Archives for category: NBA

Brooklyn Nets (13-10, 10-13 ATS) vs New York Knicks (18-6, 14-10 ATS) @ MSG, 7.05 PM

Line: NY by 6
Total: 194.5

In the third meeting of the battle of New York, the Nets will be making their first trip to Manhattan since moving to Brooklyn. After splitting the first two games at the Barclay Center, the Garden will be a rocking tonight, as the island shows their hip borough cousins that basketball in NYC will always belong to the Knicks.

The Nets started of as one of the hotter teams in the league but have really struggled against teams with winning records, going 4-8 against them in 2012. Brooklyn is however having a lot of success inside their division going 5-1 versus the Atlantic.

The Knicks are coming of their first home loss of the season thanks to a former teammate in Jeremy Lin. New York’s Carmelo Anthony is questionable again for tonight’s game with a badly sprained ankle, if Melo does not play, the Knicks will have to rely on J.R. Smith scoring touch. Smith probably caused more New Yorker’s to choke on their Original Ray’s pizza since the Club 54 days.

The Nets only covered 2 of the last 9 games, but one of those came against the Knicks at home as an underdog.
If Melo does not play take the Nets and the six points.


Here are some of the athletes that are on the cusp of becoming household names next year for sports fans.

A.J. Green

If the 4th pick in the 2011 draft had been drafted by the Falcons or like the Jets, you’d be hearing about Green none stop, but cause he plays in Cincinnati, Green plays in the shadow of the Steelers and Ravens. Green was one the top players coming into college, often being compared to young Randy Moss because of his long frame, great speed and jumping ability. In three seasons at Georgia, Green had 166 catches for 2619 yards and 23 touchdowns. He also missed the first four games of his junior year for receiving improper benefits, you could argue if he had played those four games he could have gone No.1 in the draft with off the chat numbers.

His first season in Cinncy was a huge success despite having a rookie QB in Andy Dalton and no off-season to train together. Most figured the Bengals were going to be a disaster in 2011, but ended up making the playoffs as a wild card team. Green led all rookie receivers with 65 receptions and 1057 yards. He and Dalton would go on to become the all time leaders in yards and receptions for a rookie QB/WR combination.

So far in 2012, Green has continued his development into a superstar, with 79 catches for 1151 yards and is tied for the lead in receiving TD’s with 10. The Bengals have had a revolving door at the no.2 WR spot this year, forcing Green to beat constant double teams , Green still leads the league with 7 catches over 40+ yards. While Andy Dalton is sure looks to go down as one of the best 2nd round QB’s of all time, he’s certainly not on the level of Matt Stafford, who hammers throws to Calvin Johnson, and Green does not get the support of a top RB like Arian Foster in Houston, a la Andre Johnson. If the Bengals end up making the playoffs this season, I fully expect them to have a game centerd on getting the ball in the hands of A.J. Green and he’ll be fully capable of taking his game to superstar levels. In two seasons from now Green could be in a position to be the NFL first $140 million dollar WR.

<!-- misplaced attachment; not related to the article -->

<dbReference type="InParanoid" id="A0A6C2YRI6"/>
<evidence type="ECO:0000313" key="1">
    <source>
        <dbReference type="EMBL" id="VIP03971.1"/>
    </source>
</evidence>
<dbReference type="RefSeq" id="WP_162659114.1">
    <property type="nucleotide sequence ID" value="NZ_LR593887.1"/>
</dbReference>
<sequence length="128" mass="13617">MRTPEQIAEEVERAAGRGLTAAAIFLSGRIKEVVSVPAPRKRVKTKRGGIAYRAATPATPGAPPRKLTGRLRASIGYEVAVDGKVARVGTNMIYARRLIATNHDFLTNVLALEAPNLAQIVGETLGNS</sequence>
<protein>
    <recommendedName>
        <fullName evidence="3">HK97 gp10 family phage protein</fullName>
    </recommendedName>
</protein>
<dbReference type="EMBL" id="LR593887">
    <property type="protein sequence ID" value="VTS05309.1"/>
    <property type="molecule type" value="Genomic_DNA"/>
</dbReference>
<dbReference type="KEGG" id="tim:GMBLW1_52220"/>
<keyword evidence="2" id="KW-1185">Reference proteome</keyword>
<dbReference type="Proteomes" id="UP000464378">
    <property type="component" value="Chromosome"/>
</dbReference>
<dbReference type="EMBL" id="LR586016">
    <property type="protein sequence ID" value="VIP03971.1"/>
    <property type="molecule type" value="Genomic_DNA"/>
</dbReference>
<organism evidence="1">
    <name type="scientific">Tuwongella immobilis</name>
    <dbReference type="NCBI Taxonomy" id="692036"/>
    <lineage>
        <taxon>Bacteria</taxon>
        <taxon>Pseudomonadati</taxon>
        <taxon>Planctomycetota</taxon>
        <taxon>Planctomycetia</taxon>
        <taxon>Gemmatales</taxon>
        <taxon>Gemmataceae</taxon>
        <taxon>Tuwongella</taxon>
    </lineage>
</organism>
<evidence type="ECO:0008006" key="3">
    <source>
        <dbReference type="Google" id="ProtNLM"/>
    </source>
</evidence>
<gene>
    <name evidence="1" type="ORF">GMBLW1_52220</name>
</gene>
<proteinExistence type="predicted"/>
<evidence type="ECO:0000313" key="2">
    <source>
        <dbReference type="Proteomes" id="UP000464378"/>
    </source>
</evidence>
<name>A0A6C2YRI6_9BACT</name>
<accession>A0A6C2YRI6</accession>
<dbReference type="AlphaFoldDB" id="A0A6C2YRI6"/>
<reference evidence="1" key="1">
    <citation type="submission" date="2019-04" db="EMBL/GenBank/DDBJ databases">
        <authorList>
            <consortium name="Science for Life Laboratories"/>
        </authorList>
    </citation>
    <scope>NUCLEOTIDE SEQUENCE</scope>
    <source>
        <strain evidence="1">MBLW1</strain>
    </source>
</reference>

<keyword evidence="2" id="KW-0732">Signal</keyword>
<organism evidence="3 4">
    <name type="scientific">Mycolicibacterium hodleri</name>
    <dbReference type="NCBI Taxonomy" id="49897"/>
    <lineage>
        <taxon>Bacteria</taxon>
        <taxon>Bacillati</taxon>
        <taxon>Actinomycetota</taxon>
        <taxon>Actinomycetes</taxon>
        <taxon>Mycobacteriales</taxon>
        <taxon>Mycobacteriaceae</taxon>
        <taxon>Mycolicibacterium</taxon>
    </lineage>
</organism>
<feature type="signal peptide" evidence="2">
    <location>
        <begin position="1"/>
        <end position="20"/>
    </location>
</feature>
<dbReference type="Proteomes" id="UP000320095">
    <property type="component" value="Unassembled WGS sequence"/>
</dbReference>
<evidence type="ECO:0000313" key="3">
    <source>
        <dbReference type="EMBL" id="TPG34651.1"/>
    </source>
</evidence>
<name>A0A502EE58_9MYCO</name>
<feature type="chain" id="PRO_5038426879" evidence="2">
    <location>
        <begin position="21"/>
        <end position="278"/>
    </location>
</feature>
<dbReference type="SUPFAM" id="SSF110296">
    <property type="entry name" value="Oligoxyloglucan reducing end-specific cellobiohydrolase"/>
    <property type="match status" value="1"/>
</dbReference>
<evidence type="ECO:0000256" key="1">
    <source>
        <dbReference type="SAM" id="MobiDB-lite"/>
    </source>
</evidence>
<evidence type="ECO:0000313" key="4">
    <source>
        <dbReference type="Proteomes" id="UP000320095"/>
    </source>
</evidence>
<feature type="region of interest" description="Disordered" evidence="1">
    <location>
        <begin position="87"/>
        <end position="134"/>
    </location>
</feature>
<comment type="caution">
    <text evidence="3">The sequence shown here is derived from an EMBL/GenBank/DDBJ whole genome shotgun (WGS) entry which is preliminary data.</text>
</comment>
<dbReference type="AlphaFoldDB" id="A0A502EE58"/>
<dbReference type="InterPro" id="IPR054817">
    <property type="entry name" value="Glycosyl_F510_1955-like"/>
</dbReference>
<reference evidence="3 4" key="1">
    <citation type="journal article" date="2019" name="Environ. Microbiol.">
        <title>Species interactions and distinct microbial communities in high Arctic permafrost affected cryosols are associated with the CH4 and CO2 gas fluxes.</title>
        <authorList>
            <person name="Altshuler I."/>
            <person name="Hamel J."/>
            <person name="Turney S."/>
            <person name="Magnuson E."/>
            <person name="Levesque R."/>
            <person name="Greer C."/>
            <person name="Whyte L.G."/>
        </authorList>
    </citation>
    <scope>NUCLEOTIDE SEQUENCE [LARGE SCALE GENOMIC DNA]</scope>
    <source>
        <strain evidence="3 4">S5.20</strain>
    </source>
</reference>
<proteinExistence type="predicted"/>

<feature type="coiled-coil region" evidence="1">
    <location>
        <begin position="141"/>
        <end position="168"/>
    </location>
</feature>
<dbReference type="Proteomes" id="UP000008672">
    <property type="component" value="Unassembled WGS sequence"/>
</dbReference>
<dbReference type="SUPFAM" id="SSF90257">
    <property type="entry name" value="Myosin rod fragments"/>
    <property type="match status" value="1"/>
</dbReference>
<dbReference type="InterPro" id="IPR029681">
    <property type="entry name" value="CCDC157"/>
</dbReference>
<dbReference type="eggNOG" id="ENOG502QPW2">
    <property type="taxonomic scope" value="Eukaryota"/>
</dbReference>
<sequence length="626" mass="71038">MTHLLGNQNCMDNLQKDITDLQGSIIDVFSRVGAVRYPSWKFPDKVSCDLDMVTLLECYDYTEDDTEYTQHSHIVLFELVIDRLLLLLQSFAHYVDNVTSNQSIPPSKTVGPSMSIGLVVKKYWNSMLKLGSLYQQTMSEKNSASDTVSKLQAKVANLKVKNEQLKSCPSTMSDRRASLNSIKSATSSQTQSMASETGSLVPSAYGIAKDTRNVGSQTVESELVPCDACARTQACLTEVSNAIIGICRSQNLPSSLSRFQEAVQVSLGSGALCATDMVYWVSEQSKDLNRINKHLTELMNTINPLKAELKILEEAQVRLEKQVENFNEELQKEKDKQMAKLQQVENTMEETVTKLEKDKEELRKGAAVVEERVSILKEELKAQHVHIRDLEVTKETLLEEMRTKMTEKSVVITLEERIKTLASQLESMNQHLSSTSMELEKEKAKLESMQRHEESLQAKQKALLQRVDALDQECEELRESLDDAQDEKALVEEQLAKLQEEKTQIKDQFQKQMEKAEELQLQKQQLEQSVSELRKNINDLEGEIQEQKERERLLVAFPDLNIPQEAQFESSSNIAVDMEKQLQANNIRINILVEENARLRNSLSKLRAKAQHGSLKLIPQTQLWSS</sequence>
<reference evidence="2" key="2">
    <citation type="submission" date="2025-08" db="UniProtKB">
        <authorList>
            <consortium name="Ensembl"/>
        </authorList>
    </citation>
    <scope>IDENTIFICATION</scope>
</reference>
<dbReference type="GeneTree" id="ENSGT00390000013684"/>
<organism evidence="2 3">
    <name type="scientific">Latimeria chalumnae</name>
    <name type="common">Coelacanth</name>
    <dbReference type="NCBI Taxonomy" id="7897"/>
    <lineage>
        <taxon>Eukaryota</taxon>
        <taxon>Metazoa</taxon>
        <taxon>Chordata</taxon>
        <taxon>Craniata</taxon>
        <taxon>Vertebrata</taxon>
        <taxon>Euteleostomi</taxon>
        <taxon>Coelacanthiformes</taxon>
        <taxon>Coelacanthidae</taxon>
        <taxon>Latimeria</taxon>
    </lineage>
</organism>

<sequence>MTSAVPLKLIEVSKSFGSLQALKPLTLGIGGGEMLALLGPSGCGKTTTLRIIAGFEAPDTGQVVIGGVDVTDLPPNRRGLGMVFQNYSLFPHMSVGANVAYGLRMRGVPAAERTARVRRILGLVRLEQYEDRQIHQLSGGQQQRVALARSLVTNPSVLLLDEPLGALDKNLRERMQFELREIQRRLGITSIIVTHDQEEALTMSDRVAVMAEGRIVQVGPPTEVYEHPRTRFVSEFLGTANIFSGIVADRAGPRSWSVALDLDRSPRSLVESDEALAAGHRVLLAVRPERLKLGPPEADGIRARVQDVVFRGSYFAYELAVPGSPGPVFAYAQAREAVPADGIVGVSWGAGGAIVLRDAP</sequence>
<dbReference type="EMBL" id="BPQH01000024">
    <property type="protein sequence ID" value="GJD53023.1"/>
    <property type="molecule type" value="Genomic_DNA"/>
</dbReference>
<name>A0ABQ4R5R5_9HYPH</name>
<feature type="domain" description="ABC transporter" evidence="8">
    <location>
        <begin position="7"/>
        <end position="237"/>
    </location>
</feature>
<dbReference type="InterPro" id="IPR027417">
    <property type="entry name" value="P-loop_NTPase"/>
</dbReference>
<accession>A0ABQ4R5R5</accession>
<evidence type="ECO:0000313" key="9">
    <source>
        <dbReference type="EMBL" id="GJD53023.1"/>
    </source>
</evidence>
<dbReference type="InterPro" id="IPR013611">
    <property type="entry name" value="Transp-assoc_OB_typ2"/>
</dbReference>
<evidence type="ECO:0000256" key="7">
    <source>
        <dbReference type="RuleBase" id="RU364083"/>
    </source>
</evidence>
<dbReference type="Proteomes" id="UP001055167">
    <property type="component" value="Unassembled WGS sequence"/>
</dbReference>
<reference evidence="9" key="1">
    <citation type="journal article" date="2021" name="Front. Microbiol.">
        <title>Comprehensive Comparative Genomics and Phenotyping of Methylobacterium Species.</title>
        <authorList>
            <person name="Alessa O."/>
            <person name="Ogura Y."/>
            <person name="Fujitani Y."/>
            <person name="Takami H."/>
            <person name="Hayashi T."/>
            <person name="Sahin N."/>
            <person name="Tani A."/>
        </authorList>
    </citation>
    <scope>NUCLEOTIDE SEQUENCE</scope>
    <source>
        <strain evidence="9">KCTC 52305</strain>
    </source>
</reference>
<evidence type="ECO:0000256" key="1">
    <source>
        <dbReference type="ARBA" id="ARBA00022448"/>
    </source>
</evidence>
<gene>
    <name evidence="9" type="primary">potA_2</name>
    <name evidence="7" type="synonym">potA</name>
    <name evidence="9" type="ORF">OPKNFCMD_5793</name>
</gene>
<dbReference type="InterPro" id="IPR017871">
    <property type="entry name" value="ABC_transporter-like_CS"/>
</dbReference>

Clayton Kershaw

With all the attention in Dodgerland centered around Magic Johnson and the $2.1 billion it took to purchase the team, then the Hanely Ramirez and Adrian Gonzalez trades, and finally the massive Zach Grienke contract, it’s easy to forget that the best player was already on the roster.

Making his major league debut at 20 years old, Kershaw, already in his fourth season with the Dodgers, holds a career 61-37 record with a 2.79 ERA and 974 K’s. The big south-paw is a two-time all-star, a two-time MLB ERA champion, 2011 Cy Young, 2011 Gold Glove, and 2012 Roberto Clemente award winner.

This is just getting started into what the young ace has accomplished in the majors, he’s the first pitcher to lead his league back to back in ERA since Randy Johnson in 2000/2001. By finishing with the lowest ERA in the majors two years in a row, he’s only the fourth pitcher to accomplish this since WWII, the other three: Pedro Martinez, Greg Maddux, and Sandy Koufax. That’s pretty elite company.

Kershaw was a rock again in 2012 going 14-9 with a 2.53 ERA, 229 Ks in 227.2 innings for a Dodgers team that struggled with constant headlines over speculation with ownership and constant roster turnover.

If all goes right for L.A. this year, Kershaw could be looking at a 25+ win season with a sub 2.00 ERA lining up, Kershaw to be Major League Baseball first $200 million dollar pitcher.

O.J. Mayo

Mayo is an amazing talent that has had trouble follow him everywhere (and he’s been to a lot of places!). Mayo is originally from West Virgina but moved to Kentucky because they allow middle school students to play H.S. basketball. As a seventh grader Mayo was averaging 23.1 PPG playing against H.S. competition. After three season’s dominating Kentucky H.S. basketball, O.J. moved to Ohio, where he’d go on to two consecutive state Player of the Year titles. With all the moving Mayo’s eligibility was always a year behind so in 2006 as an 18-year-old junior he was preparing to make the jump to the NBA, but later that season the NBA made the rule you had to be one year removed from H.S. to be draft eligible. Instead of going to college, Mayo choose to play his senior year back home in Huntington, West Virgina and that’s where the real fun begins.